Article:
• Interprocess Communication using Unix Domain Sockets

    1.0 Unix Domain Sockets

    A socket is a communication endpoint at a host computer. The socket API provides calls for communication between processes. The socket system call is,

    int socket (int domain, int type, int protocol);

    The first parameter to the socket system call is ...

  • File I/O in Linux

    1.0 Input and Output (I/O)

    All programs need to interact with the external world which makes I/O important. Programs store data in files which provide large persistent storage. In this post we will look at the system calls and functions for file I/O and the issues that govern the program and I/O device interaction.

    2.0 Buffered I/O

    Reading ...

  • How to trim a string in C

    Trim a string

    The problem of removing leading and trailing whitespace characters in strings occurs in programming quite often. Here is a solution.

    #include <stdio.h>
    #include <stdlib.h>
    #include <string.h>
    #include <ctype.h>void trim (char *dest, char *src);int main (int argc, char **argv)
    char inbuf ...
  • Socket programming using the select system call

    Server and clients

    1.0 Client-Server Paradigm

    The Client-Server paradigm divides the software architecture of a system in two parts, the server and its clients. The server works in the background and maintains the ...

  • Socket Programming using UDP in C

    1.0 Datagram sockets

    There are two major types of network sockets, viz. Stream sockets (SOCK_STREAM) and Datagram sockets (SOCK_DGRAM). The socket type defines the semantics of communication between this socket and its remote counterpart. Stream sockets provide full-duplex reliable sequenced data streams. ...

  • Socket Programming using TCP in C

    1.0 Client-server model

    Client - Server System

    Client server model is a software architecture paradigm prevalent in distributed applications. A server has information resources and processes that provide answers to queries and other services to remote ...

  • Signals in Linux


    1.0 Signals

    Signals are software interrupts that are delivered to a process by the kernel. A signal indicates that an event has occurred and the process must take note of it. A signal is delivered asynchronously to a process. Whatever the process was doing is suspended and ...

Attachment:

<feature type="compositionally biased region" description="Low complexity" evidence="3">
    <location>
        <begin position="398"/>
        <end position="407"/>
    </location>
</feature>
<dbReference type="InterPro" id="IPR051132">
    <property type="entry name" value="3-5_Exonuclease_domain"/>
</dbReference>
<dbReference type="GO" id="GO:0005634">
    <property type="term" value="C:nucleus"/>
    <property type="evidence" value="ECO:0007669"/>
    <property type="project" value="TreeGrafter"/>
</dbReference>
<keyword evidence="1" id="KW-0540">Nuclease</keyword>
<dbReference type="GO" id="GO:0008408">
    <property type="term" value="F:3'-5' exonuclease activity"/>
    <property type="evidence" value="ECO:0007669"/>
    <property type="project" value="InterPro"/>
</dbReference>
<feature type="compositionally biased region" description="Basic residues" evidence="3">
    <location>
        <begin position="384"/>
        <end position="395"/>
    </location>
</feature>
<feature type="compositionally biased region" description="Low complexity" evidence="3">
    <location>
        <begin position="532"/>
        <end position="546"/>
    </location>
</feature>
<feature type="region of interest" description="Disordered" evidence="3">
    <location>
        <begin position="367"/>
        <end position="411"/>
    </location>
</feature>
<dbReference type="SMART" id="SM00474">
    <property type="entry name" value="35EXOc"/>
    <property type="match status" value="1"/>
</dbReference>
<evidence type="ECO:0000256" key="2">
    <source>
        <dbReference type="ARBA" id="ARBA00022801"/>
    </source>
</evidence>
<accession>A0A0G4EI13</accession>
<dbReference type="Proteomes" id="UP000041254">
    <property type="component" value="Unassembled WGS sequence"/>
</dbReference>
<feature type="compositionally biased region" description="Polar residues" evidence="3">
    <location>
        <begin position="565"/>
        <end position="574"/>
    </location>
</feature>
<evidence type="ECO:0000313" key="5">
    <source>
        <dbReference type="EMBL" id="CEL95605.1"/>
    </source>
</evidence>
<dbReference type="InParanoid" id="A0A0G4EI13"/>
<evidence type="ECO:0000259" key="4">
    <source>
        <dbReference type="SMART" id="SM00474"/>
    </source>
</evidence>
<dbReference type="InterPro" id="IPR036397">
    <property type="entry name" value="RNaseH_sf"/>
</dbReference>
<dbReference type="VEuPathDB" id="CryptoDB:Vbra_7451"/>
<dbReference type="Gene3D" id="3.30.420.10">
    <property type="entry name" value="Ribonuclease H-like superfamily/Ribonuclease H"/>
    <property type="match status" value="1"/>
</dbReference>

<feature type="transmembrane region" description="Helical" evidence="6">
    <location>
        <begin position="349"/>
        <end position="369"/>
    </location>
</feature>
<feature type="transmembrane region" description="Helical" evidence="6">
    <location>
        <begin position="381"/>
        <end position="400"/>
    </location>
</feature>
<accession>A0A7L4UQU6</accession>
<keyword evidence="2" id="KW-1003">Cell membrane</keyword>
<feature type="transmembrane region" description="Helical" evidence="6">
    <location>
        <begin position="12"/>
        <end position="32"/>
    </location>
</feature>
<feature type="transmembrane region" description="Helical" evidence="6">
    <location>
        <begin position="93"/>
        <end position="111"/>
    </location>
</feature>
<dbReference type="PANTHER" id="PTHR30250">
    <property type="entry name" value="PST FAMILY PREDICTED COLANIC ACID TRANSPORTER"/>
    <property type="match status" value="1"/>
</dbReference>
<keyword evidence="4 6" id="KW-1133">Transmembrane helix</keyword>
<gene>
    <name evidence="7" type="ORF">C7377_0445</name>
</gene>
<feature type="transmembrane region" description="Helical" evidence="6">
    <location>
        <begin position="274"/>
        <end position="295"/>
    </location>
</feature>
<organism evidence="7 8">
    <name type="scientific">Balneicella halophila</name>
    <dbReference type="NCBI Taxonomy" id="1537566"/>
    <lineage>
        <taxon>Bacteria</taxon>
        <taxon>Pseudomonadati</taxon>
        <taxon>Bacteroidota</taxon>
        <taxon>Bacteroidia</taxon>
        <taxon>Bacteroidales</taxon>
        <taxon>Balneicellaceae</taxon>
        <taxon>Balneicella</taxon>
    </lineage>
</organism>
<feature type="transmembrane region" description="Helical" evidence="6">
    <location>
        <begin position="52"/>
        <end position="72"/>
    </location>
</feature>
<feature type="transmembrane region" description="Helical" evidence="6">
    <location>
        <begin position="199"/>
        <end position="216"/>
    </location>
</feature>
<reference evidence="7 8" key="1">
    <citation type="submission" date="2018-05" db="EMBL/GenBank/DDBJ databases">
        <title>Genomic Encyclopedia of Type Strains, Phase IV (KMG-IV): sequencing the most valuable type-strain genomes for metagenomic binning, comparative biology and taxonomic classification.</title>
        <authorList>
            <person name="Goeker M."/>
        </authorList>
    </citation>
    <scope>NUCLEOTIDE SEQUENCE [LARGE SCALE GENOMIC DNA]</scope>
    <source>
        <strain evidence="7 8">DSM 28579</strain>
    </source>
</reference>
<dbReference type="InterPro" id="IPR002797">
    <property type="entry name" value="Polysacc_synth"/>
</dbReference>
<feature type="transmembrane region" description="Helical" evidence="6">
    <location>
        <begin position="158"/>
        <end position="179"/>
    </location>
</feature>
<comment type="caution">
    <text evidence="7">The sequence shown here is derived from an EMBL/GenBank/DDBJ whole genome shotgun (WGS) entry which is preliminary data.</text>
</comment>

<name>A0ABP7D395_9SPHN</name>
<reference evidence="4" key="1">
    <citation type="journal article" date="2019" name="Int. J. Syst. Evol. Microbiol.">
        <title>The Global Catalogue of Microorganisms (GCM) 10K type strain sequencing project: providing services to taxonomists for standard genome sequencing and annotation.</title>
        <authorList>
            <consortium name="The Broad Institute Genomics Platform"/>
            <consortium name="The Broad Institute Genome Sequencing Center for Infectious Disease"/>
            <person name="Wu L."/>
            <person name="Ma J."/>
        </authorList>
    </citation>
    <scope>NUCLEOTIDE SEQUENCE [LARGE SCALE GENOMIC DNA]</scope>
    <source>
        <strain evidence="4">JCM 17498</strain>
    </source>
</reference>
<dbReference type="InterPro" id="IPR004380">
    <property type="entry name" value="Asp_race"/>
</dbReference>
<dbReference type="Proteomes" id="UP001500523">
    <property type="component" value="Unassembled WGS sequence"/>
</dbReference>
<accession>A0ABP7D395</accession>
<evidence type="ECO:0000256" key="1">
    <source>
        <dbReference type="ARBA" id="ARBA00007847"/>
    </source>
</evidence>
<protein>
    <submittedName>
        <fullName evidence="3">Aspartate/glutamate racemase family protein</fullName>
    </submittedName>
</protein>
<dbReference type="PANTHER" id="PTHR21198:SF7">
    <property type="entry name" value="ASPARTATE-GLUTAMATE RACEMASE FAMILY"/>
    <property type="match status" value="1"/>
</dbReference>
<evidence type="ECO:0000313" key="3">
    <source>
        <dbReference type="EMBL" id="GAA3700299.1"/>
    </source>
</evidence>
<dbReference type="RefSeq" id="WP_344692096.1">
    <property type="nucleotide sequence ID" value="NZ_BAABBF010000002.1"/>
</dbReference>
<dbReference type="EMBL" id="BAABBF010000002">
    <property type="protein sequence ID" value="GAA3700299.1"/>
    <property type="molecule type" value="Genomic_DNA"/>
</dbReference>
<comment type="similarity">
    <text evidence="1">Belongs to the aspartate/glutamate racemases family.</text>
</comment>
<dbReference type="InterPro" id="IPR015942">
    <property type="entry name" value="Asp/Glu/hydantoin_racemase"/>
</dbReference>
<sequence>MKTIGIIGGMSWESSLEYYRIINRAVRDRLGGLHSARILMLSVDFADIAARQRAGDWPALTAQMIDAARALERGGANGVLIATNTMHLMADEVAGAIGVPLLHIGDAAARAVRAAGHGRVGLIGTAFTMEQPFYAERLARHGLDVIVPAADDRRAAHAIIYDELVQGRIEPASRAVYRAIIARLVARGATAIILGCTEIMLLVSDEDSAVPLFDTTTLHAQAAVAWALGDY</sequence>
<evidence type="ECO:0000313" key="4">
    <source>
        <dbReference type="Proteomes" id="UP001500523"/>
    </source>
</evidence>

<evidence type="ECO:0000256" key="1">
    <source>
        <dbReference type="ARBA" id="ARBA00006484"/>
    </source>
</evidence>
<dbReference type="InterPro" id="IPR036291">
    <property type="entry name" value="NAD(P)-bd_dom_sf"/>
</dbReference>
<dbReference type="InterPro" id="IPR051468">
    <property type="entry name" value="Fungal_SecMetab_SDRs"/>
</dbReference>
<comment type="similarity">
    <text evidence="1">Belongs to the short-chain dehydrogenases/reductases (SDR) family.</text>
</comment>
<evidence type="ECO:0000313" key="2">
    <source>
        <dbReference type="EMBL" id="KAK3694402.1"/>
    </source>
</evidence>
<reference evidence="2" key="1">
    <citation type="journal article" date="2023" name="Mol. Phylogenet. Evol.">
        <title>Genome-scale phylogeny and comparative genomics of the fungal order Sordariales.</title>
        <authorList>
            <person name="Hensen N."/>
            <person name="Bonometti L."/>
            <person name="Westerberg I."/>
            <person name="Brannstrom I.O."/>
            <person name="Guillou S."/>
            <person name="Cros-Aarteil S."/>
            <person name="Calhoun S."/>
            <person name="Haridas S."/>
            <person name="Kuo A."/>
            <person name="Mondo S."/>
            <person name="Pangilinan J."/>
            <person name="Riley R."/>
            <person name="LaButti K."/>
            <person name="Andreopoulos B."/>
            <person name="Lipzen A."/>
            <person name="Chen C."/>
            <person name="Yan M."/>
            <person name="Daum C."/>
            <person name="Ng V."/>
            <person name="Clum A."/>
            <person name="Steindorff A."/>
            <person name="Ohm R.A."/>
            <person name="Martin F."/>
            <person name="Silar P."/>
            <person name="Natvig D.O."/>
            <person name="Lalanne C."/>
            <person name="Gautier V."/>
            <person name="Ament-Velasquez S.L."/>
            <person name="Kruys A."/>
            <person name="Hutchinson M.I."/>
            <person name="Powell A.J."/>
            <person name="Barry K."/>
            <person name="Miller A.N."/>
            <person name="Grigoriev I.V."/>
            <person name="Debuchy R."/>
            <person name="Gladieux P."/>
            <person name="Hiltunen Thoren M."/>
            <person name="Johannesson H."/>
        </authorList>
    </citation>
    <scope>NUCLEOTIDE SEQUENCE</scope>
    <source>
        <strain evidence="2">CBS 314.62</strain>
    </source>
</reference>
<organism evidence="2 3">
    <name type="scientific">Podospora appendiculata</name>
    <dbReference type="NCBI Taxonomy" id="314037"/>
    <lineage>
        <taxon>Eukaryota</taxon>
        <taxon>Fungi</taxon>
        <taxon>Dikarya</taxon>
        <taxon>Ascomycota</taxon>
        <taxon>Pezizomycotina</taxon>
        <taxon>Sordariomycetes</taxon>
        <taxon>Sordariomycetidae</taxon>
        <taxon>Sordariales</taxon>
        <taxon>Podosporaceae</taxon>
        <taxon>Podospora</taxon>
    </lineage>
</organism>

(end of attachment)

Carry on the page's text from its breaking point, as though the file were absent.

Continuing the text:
• D-Bus Tutorial

    1.0 D-Bus

    D-Bus is a mechanism for interprocess communication under Linux and other Unix-like systems. D-Bus has a layered architecture. At the lowest level is the D-Bus wire protocol described in the D-Bus Specification. The libdbus library is an implementation ...

  • Interprocess communication using POSIX Shared Memory in Linux

    1.0 Shared Memory

    Shared memory is the fastest method of interprocess communication (IPC) under Linux and other Unix-like systems. The system provides a shared memory segment which the calling process can map to its address space. After that, it behaves just like any other ...

  • Interprocess communication using System V Shared Memory in Linux

    1.0 Shared Memory

    Shared memory is one of the three interprocess communication (IPC) mechanisms available under Linux and other Unix-like systems. The other two IPC mechanisms are the message queues and semaphores. In case of shared memory, a shared memory segment is created by ...

  • Queue implementation in C using linked list

    1.0 Queue

    A queue is something we see often in our daily lives. People stand in a queue to get into a bus, to get food in a buffet, buy tickets from the ticket counter, etc. Queues are a fair solution of ordering people ...